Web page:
Cancer Treatment Taking a New Dimension Through the Help of 3D Printing Technology
Scientists Have Just Created 3D Printed Tumors Using Patients’ Cells
3D Printed Tumors. Image Source: 3DPrint.com
3D printing material has its uses in varied industries, but presently, scientists and researchers are uniting to exploit 3D printing materials in cancer treatment. They have created a 3D printing material that will be used in cancer treatments.
Researchers from Teviv University have used patient’s own cells as some 3D printing material to create a model of their neoplasm to envision the efficiency of potential treatments before trying them out for real on the patient. This is a primary and very useful 3D written brain tumor that is exploiting potential cells that may give rise to new ways to spice up the treatment of brain cancer.
Professor Ronit Satchi-Fainaro of UN agency led the analysis at the university, and he said,
“Scientists have written and created this 3D model by extracting a small amount of the neoplasm from the brain of a patient stricken by neoplasm (aggressive cancer with very little known treatment). They used it to print a 3D model matching their tomography scans”.
The next technique is pumping the patient’s blood through the written neoplasm that is created with a compound that mimics the brain, followed by a drug or treatment. Professor Ronit Satchi-Fainaro, in addition, said that “We have very little time to carry out all the different therapies that we'd want to carry out on that specific neoplasm, and get a definite result”.
If the tests perform well, scientists will work a lot on this 3D printing project to use it for treating patients stricken by neoplasm. This can be a significant accomplishment in the science sector, as a result of which present doctors can have a definite procedure for the treatment of cancer patients.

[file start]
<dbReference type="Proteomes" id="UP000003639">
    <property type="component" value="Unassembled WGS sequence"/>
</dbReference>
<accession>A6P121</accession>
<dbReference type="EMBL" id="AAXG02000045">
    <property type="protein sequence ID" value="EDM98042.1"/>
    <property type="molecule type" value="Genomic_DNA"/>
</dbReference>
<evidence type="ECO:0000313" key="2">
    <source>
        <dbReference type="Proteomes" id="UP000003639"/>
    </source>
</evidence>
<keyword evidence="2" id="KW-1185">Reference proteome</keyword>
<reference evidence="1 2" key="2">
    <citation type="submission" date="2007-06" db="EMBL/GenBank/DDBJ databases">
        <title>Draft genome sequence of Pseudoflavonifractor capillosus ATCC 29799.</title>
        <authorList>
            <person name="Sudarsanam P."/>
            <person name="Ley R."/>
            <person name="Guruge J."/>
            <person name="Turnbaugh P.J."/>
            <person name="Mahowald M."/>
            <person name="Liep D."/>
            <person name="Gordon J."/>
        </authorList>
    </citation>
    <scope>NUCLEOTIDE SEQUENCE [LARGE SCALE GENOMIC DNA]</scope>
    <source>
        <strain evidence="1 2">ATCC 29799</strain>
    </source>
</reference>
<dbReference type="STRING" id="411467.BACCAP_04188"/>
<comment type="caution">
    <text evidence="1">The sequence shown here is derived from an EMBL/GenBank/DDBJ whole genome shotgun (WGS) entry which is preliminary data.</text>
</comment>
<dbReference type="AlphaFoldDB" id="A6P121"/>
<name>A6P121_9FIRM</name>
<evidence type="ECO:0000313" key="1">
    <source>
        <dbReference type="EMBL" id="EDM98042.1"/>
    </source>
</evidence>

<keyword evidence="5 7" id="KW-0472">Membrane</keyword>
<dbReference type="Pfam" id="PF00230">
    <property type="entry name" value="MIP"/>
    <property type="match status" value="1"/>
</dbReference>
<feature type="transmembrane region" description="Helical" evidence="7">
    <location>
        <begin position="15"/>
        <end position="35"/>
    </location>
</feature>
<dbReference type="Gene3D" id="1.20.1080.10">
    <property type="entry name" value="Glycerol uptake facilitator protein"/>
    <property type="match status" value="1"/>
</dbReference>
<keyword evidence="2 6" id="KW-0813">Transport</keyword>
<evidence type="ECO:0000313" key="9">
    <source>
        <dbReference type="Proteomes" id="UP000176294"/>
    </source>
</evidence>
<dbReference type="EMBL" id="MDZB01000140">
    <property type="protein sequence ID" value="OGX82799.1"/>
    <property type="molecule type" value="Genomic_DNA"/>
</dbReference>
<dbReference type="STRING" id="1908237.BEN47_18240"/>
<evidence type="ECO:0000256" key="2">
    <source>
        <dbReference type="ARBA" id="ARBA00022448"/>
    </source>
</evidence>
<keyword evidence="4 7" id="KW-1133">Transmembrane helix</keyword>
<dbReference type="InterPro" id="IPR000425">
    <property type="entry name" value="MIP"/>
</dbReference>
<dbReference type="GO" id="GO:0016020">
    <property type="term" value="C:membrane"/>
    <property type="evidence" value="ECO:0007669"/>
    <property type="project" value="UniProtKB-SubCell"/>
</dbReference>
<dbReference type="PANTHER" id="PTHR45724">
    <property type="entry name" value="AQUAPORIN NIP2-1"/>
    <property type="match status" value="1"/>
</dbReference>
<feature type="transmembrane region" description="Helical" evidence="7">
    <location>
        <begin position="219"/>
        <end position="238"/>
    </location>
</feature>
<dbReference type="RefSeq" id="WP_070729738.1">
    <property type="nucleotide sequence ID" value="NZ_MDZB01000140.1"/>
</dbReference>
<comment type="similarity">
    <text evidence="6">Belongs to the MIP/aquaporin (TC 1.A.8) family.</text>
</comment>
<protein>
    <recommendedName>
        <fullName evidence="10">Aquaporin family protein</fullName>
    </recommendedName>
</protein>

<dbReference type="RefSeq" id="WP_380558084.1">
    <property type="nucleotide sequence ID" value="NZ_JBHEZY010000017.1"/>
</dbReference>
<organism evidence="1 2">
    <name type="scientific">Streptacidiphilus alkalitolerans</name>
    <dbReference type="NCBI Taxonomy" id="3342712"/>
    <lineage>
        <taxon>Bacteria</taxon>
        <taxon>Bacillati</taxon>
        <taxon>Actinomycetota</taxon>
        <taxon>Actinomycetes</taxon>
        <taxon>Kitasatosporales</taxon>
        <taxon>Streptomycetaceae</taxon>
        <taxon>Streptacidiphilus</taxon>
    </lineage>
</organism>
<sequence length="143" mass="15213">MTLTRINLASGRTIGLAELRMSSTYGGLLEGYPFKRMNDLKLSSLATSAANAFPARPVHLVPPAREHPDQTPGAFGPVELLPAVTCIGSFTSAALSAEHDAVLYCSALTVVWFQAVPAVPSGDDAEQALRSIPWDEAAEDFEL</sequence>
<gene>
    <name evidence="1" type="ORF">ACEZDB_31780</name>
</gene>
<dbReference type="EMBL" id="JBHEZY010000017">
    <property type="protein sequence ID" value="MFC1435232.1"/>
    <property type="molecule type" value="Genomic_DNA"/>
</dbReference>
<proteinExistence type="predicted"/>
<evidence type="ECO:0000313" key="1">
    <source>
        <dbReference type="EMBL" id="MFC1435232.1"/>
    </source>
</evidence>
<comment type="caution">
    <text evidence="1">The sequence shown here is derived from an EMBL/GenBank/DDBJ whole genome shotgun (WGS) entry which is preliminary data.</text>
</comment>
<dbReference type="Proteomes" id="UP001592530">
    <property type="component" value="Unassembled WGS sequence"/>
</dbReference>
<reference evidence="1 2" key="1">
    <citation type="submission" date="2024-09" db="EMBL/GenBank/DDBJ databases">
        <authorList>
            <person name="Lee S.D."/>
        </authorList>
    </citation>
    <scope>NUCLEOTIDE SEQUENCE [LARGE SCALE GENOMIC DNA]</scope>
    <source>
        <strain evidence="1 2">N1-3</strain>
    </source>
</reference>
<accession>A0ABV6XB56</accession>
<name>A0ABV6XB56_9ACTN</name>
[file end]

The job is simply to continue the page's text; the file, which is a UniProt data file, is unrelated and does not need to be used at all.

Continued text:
According to the research contained in aans.org, Glioblastoma is a type of cancer that is more common in adults. It spreads quickly to different parts of the brain, making it difficult to treat. The survival rate of patients with such a condition is usually very low. Ofra Benny of UN agency leading a similar analysis at the Hebrew University, Israel, said the utilization of a patient's own cells to develop 3D growth models may be "a game-changer in the private medical sector".
"The tons of physiological prototype you manufacture, and the upper prediction you get in terms of drug treatments will work on the actual growth among the patient's body," she said.
Battling Brain Cancer
The research team from left: Eilam Yeini, Lena Neufeld and Prof. Satchi-Fainaro. Photo viaTel Aviv University.
Cancer is one of the most dangerous diseases. A patient stricken by cancer suffers a great deal of pain, and will also spend a huge amount of money on treatments.
Cancer has different levels and forms. It occurs for different reasons. Neoplasm is very aggressive and accounts for the majority of brain tumors. The neoplasm spreads very quickly among the organ that produces it, making it difficult for the patient to be treated with existing approaches like surgery, irradiation, and medical aid.
It quickly damages the condition of the body and, because of that, the life expectancy of patients suffering from neoplasm is just 14-15 months. The existing drug treatments only slow it down but do not cure it. So, the university (TAU) analysis team is seeking to solve this issue with the more advanced and new 3D bioprinted neoplasm model. It copies the behavior of cancer and helps in its treatment.
“If we have can obtain a sample of a patient’s neoplasm, we can use it to create about 100 little 3D printed tumors. We can then study these tumors and try out a combination of treatments to cure it.” Satchi-Fainaro said, “Alternatively, we can look at different compounds on a 3D bioprinted neoplasm, see what’s most promising, and then invest in the development of a sustainable drug.”
According to Satchi-Fainaro, being able to easily identify proteins and genes in cancer cells that will form the basis for medication is at the forefront of her team’s breakthrough.
During testing, the researchers used the technology to focus on a particular organic compound mechanism they'd previously known that causes the system to help the neoplasm spread, rather than attack the cancer cells. Through this, they were able to delay the enlargement of the neoplasm and prevent its spread.
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